AN Alresford auction house collapsed owing more than £39,000 to 300 people, the Chronicle can reveal.
The full extent of Prospect Auction Rooms’ liabilities, some £80,000, is outlined in documents seen by this newspaper.
They relate to the bankruptcy of Gemma Sharp, said to be the ‘auctioneer’ in charge of the business, based in Prospect Road, until it closed last autumn.
The Chronicle has reported how hundreds of mainly elderly people were owed money including from cherished family heirlooms. Scores of people attended the business to try to get their money or retrieve unsold goods in December.
Anger has further mounted after Charles Evans, who claims to only have been the manager of Prospect, has won planning permission from the city council to convert The Furniture Warehouse in Easton Lane, Winnall, into another auction house.
Mr Evans, also known as Mr Barney-Evans, claims he was never the owner of Prospect although his planning application clearly shows he viewed it as his business. He says he plans to employ 15 staff in what are much larger premises.
The Official Receiver report into Ms Sharp said: “She traded as an auctioneer between November 2009 and October 2012 with another. She left the business full-time in September 2010 due to childcare issues and the auction room was run by her business partner and an employee.
“As a consequence of Sharp’s absence, management of the business became far less structured and its affairs became untidy.
“From November 2011 her business partner (Mr Evans) became seriously unwell and his involvement was reduced significantly. Sharp spent fewer hours at the premises and virtually left her employees to operate the business until October 2012 when it ceased trading.
“The cause of insolvency can be attributed to poor business management, a loss of customers and finally an inability to trade when Sharp reached her overdraft limit. Her creditors consist of business utilities, credit cards and an aged loan. The majority of her debt is to unpaid customers which accrued between June and October 2012,” the report said.
In a ‘statement of affairs’ lodged at the county court, Ms Sharp said difficulties started in March 2012: “Stock was not coming into the salesroom, our outgoings therefore overtook our incomings. Buyers also stopped coming. Sales were not covering costs.”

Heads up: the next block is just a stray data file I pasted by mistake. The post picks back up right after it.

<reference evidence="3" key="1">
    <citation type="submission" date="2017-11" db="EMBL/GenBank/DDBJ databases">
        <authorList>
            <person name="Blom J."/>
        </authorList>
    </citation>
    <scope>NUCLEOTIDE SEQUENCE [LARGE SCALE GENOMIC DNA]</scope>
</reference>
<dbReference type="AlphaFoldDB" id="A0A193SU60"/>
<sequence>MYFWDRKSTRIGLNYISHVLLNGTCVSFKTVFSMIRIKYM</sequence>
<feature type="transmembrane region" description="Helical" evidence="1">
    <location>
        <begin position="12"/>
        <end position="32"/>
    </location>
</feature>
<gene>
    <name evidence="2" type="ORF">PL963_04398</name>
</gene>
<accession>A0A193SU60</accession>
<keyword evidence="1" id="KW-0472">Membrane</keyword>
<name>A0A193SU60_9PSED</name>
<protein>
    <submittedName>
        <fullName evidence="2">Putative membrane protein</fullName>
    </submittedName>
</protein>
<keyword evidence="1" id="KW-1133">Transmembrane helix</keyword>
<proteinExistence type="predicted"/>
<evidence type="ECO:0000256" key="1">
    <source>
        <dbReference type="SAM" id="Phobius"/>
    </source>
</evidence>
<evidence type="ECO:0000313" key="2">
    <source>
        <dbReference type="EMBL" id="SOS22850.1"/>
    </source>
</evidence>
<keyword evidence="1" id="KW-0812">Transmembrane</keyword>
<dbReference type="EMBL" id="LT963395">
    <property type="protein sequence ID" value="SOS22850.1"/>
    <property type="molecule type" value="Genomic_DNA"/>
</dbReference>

But whether the extent of the debt is accurate is unclear. Susanna Lyle said she is owed some £20,000 but the creditors’ list drawn up by Ms Sharp says it is only £7,884. Ms Lyle said: “That is on the low side. I had Waterford Glass that was insured for £14,000.”
The Chronicle has inspected documents available at Winchester County Court which show that there were total debts of £80,130, comprising £31,350 to banks; £3,021 to local authorities; trade and expense £5,500; public utilities £519, and miscellaneous debts of £39,739, mainly to customers.
The report by the Official Receiver said Sharp, 34, now unemployed, of Station Road, Alresford, has no assets, apart from a W-reg Land Rover Freelander valued at £500. There is no chance of any creditor getting any money back. No creditors’ meeting will be held.
An insolvency practitioner, who asked not to be named, said: “It really annoys me that businesses like these have a bank account but they don’t have a client account, as estate agents are forced to do to keep the customers’ money separate.
“I have lobbied MPs but they didn’t think making client account compulsory was practical. If Prospect had had a client account this would never have happened. They used other people’s money to keep trading for a long time.”
“I would not be surprised that they were insolvent after 12 months but kept going for three years.”
Ms Sharp was unavailable for comment.